Shame on me, I know.

And, as luck would have it (or, is it Karma?) there have been a few times when I've seen something I really wish I hadn't, and those are the memories that simply refuse to leave me, too.

Like the lady holding her scruffy boyfriend's hand, and as they passed me by, I nearly dropped my mustard pretzel when I saw her SHEER blouse and no bra underneath.

Memory erase! Where's the eraser?

Or the time I was at Cedar Point, relaxing at the Beer Garden when the hottest, sexiest, -- like, he could definitely be a super-model he was that amazingly gorgeous -- guy strolls towards me, again holding the hand of his gal pal... who suddenly raised an arm to brush aside her long, brown hair... and there at her armpit was more dark, brown hair.

Sorry. Vomit.
Sorry! I just lost my appetite.
Apologies! I want to go home and cry now.

I'm sorry, okay!

It was gross, and I remember immediately zeroing in on her bare legs... just to check.

Yeah, they were pretty furry as well.

AND!  the time on campus when I sat outside waiting between classes and this 'dude' charges out the Prey-Harrold doors snorting his snot, which he then hocks loudly onto the sidewalk, proceeds to rub his nose with his palm, sneezes into that hand then swipes it down the front of his shirt, picks his ass, snorts again and hocks another lugee, coughs against his palm and swipes it across his ass, (and, no lie, I know he made a move to indicate he also farted) when suddenly this pretty, young thing comes racing towards him, hair flowing, backpack jangling, and she jumps into the guys arms, he presses them hands against her waist, and they French kiss for a few minutes.



But... I don't consider ANY of those occurrences to be novel-worthy, do you?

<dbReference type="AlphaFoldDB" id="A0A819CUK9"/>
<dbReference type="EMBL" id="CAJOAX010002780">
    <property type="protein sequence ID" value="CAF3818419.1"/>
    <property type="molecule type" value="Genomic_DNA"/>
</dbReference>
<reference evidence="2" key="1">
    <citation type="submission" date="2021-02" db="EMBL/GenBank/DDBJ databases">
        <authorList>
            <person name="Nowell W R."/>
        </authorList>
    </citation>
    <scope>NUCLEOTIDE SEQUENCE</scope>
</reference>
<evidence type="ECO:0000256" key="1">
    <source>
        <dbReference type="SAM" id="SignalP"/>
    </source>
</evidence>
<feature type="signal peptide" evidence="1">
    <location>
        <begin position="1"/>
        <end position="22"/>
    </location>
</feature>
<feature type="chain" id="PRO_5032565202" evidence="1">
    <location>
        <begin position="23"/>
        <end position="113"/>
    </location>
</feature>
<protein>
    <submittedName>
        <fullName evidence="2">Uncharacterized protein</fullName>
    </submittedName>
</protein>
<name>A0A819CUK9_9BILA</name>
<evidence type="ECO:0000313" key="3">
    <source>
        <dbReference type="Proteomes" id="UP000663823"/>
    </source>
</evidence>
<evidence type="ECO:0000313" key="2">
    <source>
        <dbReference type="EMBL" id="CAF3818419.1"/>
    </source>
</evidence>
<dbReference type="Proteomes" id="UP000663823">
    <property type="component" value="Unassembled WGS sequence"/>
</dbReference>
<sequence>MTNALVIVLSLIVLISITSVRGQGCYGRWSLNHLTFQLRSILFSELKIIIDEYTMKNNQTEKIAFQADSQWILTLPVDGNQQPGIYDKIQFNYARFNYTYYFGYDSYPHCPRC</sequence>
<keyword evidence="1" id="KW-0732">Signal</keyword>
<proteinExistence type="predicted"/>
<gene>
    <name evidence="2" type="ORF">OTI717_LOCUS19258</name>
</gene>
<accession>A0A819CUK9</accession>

LOL



#4  - I Create My Own Worlds



Yeah, sounds like a storyboard to me!

Whatever.

I'm talking about times of crippling depression that occur due to an inability to write even when you are being urged by your characters to do just that.

If I'm not able to or don't want to leave the house to roam around in public when I'm feeling so depressed about my flagging career choice that I wish I was dead?

I'll create my own fantasy worlds through imagery.

Hot guys, sweet rides, fabulous destinations, amazing architecture, and just colorful, sparkly, dynamic WOW.

(or I binge-watch 007 flicks -- same thing)

If I know I'll never be able to afford it, it goes into my Pinterest Folder labeled MY WORLD.

You might want to try this and see if it works for you.

And, it isn't often at all that I do this, but if anything, it's fun so give it a try and let me know what you think.

Either go online or into your old magazine stash and start swiping pages until something catches your eye.

A color, a spark, an object, whatever... and just stare at it for a time.

If you're able, rip the image out and tape it to your writing area wall.

If your favorite color is Green, then hunt for all things green and display them around or close by your writing station.

If your favorite animal is (an animal) then do the same thing... surround yourself with images of that animal.